Intel’s New Upgradeable CPU: Not a New Idea – But is it a Good One?

There has been some discussion about the new processor from Intel which comes with some features disabled and unlockable only by purchasing an unlock code from Intel. Peter Bright has an excellent write-up on the idea of an upgradeable processor.

If you administer mainframes or enterprise servers, you’ve likely already seen this idea. HP Superdomes, for example, can be purchased with deactivated processors and so forth, then the processors can be turned on temporarily or purchased outright at a later date. IBM Z System also comes with a similar capability – often called something like Capacity on Demand.

The main question is whether the consumer will find this a desirable thing or not; it is possible that the idea will not sell. I find that system “upgrades” are actually done by replacing the system completely.

It is also probably a better idea to increase system memory than it is to upgrade to a faster, more capable processor. More memory means more can be done without going to disk, which is always important as disk is the slowest element.

IBM Introduces Power7

On Monday, IBM introduced the Power7 processor to go up against the new Itanium Tukwila officially introduced by Intel the same day. The general consensus among those reviewing (such as CNET’s Brooke Crothers) these chips is that the Power7 is much better than the Itanium chip. Indeed, the Tukwila chip was delayed for two years.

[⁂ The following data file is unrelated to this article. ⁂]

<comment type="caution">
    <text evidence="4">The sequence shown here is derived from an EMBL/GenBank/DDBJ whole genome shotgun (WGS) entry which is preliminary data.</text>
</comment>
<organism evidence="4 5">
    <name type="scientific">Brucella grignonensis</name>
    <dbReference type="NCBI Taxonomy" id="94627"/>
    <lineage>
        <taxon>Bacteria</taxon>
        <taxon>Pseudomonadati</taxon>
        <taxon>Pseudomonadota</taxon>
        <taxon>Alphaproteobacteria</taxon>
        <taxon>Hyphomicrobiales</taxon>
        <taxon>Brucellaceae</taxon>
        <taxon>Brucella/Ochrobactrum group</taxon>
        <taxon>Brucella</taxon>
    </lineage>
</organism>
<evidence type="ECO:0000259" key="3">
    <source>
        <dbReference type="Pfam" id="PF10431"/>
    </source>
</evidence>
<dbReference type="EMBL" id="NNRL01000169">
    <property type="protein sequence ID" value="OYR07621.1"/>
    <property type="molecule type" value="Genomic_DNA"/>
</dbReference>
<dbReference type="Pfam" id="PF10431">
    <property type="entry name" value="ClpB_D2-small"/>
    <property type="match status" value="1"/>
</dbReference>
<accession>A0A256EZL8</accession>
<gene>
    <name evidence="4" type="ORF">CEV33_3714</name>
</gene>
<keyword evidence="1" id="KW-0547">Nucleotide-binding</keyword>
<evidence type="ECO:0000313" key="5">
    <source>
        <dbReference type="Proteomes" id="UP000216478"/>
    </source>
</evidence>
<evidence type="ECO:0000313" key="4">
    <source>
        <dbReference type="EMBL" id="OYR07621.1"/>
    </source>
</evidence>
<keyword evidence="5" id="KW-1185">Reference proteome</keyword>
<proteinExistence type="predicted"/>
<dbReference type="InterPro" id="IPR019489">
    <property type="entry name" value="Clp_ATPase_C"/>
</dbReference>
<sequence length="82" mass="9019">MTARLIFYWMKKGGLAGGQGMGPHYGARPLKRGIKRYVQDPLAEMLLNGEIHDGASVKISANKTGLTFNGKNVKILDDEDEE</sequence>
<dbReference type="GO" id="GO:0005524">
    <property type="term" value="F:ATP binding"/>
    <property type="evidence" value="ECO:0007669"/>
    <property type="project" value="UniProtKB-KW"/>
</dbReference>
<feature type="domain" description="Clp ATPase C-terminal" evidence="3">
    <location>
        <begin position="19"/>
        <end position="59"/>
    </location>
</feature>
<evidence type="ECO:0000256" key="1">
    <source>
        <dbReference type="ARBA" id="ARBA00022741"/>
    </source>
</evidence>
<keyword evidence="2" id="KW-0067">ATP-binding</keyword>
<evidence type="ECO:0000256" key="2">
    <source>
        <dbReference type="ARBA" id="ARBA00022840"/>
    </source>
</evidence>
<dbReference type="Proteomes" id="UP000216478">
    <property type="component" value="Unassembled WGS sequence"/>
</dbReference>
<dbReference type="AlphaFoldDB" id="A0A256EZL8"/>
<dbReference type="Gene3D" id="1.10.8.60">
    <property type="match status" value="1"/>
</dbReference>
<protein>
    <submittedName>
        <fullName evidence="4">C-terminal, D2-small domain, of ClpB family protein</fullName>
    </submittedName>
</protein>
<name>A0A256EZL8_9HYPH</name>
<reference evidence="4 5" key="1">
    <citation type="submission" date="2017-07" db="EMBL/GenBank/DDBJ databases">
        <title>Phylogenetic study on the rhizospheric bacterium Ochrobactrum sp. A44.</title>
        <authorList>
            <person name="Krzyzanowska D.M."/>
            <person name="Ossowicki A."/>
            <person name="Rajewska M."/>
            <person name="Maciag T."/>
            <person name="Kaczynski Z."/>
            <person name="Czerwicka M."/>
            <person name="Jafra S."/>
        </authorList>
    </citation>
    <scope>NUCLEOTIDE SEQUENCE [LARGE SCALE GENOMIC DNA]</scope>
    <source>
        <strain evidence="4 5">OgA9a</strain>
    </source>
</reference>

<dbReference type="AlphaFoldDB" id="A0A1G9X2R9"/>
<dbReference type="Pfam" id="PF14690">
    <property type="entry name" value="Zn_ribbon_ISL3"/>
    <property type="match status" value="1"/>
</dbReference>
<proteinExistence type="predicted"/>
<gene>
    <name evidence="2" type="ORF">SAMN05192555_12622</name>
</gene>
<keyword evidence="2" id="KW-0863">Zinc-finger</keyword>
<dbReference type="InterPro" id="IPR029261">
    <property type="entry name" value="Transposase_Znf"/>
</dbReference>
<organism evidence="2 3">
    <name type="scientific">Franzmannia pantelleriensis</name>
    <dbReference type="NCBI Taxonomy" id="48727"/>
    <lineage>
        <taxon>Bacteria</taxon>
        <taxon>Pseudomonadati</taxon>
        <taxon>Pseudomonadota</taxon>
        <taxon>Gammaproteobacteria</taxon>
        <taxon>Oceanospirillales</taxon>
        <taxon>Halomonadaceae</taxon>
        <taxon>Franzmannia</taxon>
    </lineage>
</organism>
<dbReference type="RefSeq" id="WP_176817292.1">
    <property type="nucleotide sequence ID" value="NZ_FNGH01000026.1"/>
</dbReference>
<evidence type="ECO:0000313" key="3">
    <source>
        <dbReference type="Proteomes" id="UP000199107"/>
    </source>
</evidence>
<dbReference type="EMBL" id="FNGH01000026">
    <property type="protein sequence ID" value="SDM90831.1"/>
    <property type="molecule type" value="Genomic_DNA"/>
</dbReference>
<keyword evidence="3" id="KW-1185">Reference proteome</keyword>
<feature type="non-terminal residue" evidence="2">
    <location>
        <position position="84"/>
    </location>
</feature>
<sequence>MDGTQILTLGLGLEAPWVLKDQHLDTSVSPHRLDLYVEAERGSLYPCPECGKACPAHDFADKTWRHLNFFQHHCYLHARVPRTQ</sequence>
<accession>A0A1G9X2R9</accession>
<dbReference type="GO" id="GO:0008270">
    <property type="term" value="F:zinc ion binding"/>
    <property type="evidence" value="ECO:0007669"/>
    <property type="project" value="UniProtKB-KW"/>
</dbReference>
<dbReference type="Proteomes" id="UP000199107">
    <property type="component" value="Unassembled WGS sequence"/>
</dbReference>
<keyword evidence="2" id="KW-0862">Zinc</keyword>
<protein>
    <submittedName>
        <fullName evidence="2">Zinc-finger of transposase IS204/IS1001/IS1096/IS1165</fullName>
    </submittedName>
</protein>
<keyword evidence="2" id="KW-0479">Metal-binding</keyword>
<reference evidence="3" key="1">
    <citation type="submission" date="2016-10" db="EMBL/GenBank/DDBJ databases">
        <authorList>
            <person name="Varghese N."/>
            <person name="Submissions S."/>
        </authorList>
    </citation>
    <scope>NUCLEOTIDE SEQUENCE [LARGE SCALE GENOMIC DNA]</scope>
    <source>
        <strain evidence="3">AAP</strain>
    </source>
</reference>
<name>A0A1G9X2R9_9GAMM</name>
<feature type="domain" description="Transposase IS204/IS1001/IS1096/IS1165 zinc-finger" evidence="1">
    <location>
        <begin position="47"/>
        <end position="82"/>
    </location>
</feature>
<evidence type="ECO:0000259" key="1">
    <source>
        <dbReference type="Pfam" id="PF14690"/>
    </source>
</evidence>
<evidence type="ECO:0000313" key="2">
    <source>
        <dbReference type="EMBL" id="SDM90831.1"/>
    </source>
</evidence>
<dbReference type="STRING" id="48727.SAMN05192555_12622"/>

This new Power chip will provide twice the processing power of its predecessor but with four times the energy efficiency, according to IBM. The Power7 offers eight cores with four threads each, giving 32 processing cores.

However, one notable absence is Sun: no new UltraSparc processor was announced. Of course, with Sun’s recent financial difficulties plus the buyout of Sun by Oracle, there may just be too much going on at the moment. Yet, will a new UltraSparc come too late?

In the meantime, analysts are noting the fact that Unix servers (such as those running Power7, UltraSparc, and Itanium) are declining, and that the x86 servers are increasing in power and capabilities, with the Nehalem-EX (otherwise known as Beckton) due out soon.

What this means for system administrators is that Linux on x86 could be the biggest growing career, in contrast to Unix (such as HP-UX, Solaris, and AIX).